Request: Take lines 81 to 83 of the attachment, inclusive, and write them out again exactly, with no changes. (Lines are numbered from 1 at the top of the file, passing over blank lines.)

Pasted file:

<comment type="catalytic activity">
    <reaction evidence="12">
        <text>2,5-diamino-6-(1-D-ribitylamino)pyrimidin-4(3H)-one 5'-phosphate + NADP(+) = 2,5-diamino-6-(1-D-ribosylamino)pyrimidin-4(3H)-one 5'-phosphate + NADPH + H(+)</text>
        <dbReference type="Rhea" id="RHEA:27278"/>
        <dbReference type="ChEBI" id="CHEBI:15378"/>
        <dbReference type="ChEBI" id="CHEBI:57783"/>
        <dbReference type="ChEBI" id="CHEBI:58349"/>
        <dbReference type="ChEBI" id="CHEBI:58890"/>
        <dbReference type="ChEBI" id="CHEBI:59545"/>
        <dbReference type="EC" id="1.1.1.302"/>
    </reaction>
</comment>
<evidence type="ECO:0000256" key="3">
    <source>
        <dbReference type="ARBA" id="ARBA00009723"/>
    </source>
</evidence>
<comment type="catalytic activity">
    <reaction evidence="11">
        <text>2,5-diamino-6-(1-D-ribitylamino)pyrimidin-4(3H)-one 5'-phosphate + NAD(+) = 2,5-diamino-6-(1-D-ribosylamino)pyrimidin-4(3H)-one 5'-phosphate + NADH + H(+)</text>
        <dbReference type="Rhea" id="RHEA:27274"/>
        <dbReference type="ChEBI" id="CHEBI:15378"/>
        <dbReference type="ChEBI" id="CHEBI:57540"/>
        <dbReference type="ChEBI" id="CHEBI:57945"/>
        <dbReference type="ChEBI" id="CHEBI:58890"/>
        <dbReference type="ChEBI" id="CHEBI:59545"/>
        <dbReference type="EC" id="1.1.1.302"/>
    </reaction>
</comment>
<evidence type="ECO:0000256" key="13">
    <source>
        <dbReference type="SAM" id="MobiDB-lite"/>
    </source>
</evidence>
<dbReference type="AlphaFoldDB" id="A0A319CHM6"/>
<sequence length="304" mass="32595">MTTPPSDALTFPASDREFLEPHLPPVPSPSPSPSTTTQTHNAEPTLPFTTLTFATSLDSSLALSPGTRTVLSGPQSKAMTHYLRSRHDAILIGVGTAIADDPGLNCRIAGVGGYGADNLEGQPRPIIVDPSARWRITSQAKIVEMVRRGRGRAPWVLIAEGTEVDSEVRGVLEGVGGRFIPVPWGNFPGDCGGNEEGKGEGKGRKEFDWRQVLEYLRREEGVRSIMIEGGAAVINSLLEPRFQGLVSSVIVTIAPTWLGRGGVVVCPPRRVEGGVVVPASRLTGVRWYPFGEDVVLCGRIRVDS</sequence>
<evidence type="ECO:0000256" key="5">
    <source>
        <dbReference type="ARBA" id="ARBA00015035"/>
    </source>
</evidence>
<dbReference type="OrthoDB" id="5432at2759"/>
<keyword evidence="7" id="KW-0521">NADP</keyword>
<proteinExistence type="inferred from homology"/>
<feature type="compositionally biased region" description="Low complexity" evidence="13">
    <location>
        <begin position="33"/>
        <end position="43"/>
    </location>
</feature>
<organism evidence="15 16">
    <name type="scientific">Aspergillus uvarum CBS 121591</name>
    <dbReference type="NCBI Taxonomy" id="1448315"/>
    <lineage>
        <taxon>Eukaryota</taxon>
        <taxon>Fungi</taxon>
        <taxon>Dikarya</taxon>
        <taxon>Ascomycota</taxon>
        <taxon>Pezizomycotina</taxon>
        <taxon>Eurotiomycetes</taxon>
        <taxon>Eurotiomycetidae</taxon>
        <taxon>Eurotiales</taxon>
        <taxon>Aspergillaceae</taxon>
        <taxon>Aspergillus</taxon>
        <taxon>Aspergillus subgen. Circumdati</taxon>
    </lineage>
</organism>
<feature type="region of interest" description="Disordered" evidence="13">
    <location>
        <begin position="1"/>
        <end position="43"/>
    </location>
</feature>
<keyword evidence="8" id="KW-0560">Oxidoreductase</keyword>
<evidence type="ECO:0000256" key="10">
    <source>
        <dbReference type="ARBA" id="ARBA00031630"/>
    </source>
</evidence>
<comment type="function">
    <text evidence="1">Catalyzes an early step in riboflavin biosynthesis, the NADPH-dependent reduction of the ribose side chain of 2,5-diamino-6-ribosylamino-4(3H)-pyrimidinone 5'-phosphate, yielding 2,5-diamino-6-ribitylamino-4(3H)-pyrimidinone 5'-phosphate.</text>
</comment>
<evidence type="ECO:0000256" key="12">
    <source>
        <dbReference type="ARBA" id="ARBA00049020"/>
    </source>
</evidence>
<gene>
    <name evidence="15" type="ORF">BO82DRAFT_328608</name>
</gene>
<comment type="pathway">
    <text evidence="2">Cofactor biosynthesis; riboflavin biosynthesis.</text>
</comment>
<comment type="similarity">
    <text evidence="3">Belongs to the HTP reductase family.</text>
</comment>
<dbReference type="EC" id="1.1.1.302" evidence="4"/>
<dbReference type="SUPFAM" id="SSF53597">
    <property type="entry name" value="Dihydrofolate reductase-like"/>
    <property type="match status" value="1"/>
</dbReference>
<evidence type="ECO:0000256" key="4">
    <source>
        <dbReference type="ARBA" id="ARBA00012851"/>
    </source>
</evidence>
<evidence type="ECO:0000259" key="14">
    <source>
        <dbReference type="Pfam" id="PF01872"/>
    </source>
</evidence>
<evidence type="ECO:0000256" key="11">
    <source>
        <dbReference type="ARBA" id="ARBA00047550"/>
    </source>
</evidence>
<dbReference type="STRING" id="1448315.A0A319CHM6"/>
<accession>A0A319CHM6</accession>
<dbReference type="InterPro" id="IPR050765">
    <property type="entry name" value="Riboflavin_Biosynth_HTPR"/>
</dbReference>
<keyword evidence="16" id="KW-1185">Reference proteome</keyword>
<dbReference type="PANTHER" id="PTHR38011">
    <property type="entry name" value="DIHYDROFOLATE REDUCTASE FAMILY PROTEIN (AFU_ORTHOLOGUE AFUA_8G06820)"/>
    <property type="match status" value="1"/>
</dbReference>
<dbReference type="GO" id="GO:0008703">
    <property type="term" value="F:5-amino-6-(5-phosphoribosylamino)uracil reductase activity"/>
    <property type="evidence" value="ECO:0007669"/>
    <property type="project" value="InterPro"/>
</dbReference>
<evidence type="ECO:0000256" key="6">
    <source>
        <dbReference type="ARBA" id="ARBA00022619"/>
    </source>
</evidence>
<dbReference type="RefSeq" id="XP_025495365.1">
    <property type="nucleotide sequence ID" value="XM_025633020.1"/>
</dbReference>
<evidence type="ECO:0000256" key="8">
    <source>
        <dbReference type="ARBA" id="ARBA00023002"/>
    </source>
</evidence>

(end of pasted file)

    <text evidence="1">Catalyzes an early step in riboflavin biosynthesis, the NADPH-dependent reduction of the ribose side chain of 2,5-diamino-6-ribosylamino-4(3H)-pyrimidinone 5'-phosphate, yielding 2,5-diamino-6-ribitylamino-4(3H)-pyrimidinone 5'-phosphate.</text>
</comment>
<evidence type="ECO:0000256" key="12">